track or the bashing cymbals and aggressive snare hits of Every Time I Die's
blend of southern metal, things remained quite silky with a pleasing attack. We're also happy to report that while the highs are lively -- as we've come to find with Klipsch -- they're not harsh or overly sibilant. Basically, you'll get the chills from the clarity of vocals, without shrill inflections stabbing your eardrums.
Basically, you'll get the chills from the clarity of vocals, without shrill inflections stabbing your eardrums.
This brings us to the mid-range, which is where we're a bit torn. Overall, the system has an incredibly thick sound, but the mids have a slight scoop in level among the overall mix to our ears. When songs kick in with the full force of a band, certain intricacies of guitar-work seem to almost gasp for some extra air -- if you like chunky electric guitars mixed-in closer to the front, it's something to keep in mind when considering the G-17 Air, as it doesn't have an onboard EQ. With that out of the way, the rig still handles this area dutifully, with a warm tone that's right at home across many music genres.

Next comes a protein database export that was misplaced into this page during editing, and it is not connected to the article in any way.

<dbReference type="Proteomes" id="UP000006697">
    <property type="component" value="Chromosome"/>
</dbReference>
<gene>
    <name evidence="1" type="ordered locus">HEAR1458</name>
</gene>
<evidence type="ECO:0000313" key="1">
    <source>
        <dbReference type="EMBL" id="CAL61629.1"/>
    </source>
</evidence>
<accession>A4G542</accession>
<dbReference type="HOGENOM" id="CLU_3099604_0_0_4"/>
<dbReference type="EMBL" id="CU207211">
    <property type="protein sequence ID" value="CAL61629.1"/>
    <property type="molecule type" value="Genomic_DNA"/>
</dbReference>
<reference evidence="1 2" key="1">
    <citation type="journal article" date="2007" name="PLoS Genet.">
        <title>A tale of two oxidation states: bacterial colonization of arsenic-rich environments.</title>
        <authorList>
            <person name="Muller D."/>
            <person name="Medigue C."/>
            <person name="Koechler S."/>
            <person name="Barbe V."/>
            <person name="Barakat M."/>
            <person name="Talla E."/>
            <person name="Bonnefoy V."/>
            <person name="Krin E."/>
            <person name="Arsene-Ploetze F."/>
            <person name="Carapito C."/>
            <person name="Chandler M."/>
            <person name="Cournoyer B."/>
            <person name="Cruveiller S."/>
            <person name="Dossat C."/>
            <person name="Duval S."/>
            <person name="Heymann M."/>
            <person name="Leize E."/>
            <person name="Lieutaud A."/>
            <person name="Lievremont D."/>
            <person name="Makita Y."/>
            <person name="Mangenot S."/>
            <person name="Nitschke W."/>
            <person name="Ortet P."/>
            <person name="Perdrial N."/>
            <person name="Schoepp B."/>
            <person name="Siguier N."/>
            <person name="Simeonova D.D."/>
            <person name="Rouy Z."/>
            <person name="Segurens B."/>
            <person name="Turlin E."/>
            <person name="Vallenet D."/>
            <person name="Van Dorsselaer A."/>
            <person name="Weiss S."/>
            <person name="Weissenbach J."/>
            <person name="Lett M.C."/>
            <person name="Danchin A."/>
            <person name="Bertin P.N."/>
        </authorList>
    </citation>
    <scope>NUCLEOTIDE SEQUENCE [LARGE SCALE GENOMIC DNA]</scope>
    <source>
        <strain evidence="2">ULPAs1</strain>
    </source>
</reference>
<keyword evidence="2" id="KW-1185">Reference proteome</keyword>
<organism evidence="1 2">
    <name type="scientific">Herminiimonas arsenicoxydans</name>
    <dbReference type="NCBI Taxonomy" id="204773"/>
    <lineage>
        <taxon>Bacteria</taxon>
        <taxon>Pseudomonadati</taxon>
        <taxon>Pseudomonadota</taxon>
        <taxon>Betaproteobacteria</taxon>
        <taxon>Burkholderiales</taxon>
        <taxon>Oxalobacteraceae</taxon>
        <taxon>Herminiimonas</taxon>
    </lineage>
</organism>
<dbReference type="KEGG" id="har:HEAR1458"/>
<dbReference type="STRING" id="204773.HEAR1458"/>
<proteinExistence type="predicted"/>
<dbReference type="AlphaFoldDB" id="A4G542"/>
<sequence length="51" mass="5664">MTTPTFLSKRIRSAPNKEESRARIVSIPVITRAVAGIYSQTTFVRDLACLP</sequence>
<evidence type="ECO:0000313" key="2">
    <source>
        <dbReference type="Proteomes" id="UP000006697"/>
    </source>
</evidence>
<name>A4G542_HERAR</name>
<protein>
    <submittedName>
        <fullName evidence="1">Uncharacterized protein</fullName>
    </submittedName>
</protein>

To say the Klipsch G-17 Air exceeded our usual expectations of an Airplay-enabled speaker would simply be an understatement -- it's clear that the folks at the company put a great deal of work into what was merely a concept on the CES floor nearly eight month's ago. The speaker itself is built like a (glossy) rock, and the sound that comes through is as solid as the foundation. If we had to nitpick, the rig could benefit from a quicker bootup time, clearer volume indicators, an improved remote and possibly an app-enabled EQ (a lá Libratone)
to raise the mids. AirPlay itself still has some minor quirks as usual, but overall the implementation for setup is a breeze here, and the performance generally pleasing.
Compared to less expensive AirPlay speakers like iHome's $300 iW1
, the $550 G-17 Air is an unquestionably a major step up, and we'd easily choose this puppy over options like the slightly spendier $600 Zeppelin Air
. That said, the G-17's certainly quite pricey for a single unit, but if you're looking for a primo AirPlay hookup for the casa, we can't say enough good things about it. As it stands, Klipsch's G-17 Air is the current AirPlay-enabled soundsystem to beat at its price point. Any takers?